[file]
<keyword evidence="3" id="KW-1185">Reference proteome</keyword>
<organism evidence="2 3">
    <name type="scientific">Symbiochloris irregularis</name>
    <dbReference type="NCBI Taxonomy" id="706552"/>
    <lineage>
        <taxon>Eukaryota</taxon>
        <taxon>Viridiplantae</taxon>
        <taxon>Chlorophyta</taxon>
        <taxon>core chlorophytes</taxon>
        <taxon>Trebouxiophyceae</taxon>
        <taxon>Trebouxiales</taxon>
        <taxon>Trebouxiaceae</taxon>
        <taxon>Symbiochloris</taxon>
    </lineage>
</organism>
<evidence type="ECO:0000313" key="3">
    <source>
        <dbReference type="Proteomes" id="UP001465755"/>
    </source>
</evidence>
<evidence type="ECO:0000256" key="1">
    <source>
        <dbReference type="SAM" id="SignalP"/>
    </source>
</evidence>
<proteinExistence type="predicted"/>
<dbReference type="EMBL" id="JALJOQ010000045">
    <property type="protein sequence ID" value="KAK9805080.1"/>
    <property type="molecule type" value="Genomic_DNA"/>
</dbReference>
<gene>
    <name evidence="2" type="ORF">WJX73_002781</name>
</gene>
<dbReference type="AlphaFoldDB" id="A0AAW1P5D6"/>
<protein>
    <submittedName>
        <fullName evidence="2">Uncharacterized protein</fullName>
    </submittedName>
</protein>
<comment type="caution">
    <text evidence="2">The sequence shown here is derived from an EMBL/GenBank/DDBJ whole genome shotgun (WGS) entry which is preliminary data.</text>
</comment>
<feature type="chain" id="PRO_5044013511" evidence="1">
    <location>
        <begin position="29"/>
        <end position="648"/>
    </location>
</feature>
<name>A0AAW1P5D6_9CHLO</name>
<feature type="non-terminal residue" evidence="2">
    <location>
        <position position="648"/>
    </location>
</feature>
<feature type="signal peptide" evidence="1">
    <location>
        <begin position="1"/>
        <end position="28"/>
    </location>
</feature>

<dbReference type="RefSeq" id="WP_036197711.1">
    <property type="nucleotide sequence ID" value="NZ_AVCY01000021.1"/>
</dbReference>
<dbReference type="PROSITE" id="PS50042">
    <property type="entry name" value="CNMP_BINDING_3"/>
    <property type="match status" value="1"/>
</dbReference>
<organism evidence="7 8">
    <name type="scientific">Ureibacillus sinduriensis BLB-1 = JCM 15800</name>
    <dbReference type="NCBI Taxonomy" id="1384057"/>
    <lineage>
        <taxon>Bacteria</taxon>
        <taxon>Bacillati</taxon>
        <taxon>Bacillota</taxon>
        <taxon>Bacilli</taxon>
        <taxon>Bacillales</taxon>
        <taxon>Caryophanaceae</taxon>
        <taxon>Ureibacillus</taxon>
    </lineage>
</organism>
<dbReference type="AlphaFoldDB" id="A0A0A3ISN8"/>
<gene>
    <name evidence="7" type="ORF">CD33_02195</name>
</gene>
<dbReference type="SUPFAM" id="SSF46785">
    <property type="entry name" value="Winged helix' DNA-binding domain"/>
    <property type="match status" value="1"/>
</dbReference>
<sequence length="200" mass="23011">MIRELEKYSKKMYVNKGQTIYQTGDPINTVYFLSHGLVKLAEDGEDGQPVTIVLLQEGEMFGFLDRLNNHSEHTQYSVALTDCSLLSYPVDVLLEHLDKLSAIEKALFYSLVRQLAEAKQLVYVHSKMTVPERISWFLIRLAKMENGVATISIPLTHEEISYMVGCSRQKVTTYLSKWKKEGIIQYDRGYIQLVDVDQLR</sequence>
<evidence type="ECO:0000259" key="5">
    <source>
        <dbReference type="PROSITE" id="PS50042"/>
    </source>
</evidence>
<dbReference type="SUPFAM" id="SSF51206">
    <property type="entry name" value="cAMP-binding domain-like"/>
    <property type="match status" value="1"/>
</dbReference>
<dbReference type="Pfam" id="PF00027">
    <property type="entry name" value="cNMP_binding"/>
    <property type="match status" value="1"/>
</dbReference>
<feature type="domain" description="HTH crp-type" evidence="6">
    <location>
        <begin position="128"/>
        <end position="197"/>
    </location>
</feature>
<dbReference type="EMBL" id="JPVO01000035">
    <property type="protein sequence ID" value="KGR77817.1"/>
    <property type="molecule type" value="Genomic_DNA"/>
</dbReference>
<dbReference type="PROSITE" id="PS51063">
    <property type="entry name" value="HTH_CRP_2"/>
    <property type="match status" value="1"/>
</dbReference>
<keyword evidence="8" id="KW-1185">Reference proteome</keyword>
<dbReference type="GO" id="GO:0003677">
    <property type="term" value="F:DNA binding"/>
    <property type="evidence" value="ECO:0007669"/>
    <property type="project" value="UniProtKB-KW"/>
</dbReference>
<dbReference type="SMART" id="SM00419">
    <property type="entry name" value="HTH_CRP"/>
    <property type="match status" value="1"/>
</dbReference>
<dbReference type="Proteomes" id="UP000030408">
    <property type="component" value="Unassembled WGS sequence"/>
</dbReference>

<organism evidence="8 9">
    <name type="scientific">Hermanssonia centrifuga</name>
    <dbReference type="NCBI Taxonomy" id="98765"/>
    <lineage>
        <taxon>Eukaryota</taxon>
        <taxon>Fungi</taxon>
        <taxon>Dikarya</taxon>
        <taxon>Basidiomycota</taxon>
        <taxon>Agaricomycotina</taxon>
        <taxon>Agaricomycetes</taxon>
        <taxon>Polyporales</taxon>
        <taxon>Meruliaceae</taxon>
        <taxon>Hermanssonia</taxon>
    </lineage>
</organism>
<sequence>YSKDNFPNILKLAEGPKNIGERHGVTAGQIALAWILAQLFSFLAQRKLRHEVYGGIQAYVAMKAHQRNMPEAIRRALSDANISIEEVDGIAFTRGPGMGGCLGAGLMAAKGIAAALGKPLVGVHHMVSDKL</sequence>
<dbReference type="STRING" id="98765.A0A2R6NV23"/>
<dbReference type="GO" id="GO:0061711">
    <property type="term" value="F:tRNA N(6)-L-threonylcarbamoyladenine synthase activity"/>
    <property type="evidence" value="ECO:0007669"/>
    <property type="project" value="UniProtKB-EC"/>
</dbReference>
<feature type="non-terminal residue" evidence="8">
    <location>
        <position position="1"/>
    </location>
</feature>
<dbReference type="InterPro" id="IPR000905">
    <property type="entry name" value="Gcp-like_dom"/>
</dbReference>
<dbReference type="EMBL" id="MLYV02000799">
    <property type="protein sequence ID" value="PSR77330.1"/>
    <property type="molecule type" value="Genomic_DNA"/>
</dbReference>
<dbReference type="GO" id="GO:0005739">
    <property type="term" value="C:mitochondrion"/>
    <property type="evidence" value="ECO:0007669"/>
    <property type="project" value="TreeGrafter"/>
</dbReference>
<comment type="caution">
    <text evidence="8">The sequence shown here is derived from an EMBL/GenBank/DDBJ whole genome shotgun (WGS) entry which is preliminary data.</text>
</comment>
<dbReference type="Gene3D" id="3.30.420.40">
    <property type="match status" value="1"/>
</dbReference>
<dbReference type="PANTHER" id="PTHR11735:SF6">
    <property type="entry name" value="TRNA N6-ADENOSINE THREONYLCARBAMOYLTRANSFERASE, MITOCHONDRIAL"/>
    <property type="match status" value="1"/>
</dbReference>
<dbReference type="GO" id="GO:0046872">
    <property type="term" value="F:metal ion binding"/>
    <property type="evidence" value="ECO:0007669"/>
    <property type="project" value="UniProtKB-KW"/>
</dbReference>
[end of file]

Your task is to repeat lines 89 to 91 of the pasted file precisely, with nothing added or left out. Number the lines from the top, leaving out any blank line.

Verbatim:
<sequence length="200" mass="23011">MIRELEKYSKKMYVNKGQTIYQTGDPINTVYFLSHGLVKLAEDGEDGQPVTIVLLQEGEMFGFLDRLNNHSEHTQYSVALTDCSLLSYPVDVLLEHLDKLSAIEKALFYSLVRQLAEAKQLVYVHSKMTVPERISWFLIRLAKMENGVATISIPLTHEEISYMVGCSRQKVTTYLSKWKKEGIIQYDRGYIQLVDVDQLR</sequence>
<evidence type="ECO:0000259" key="5">
    <source>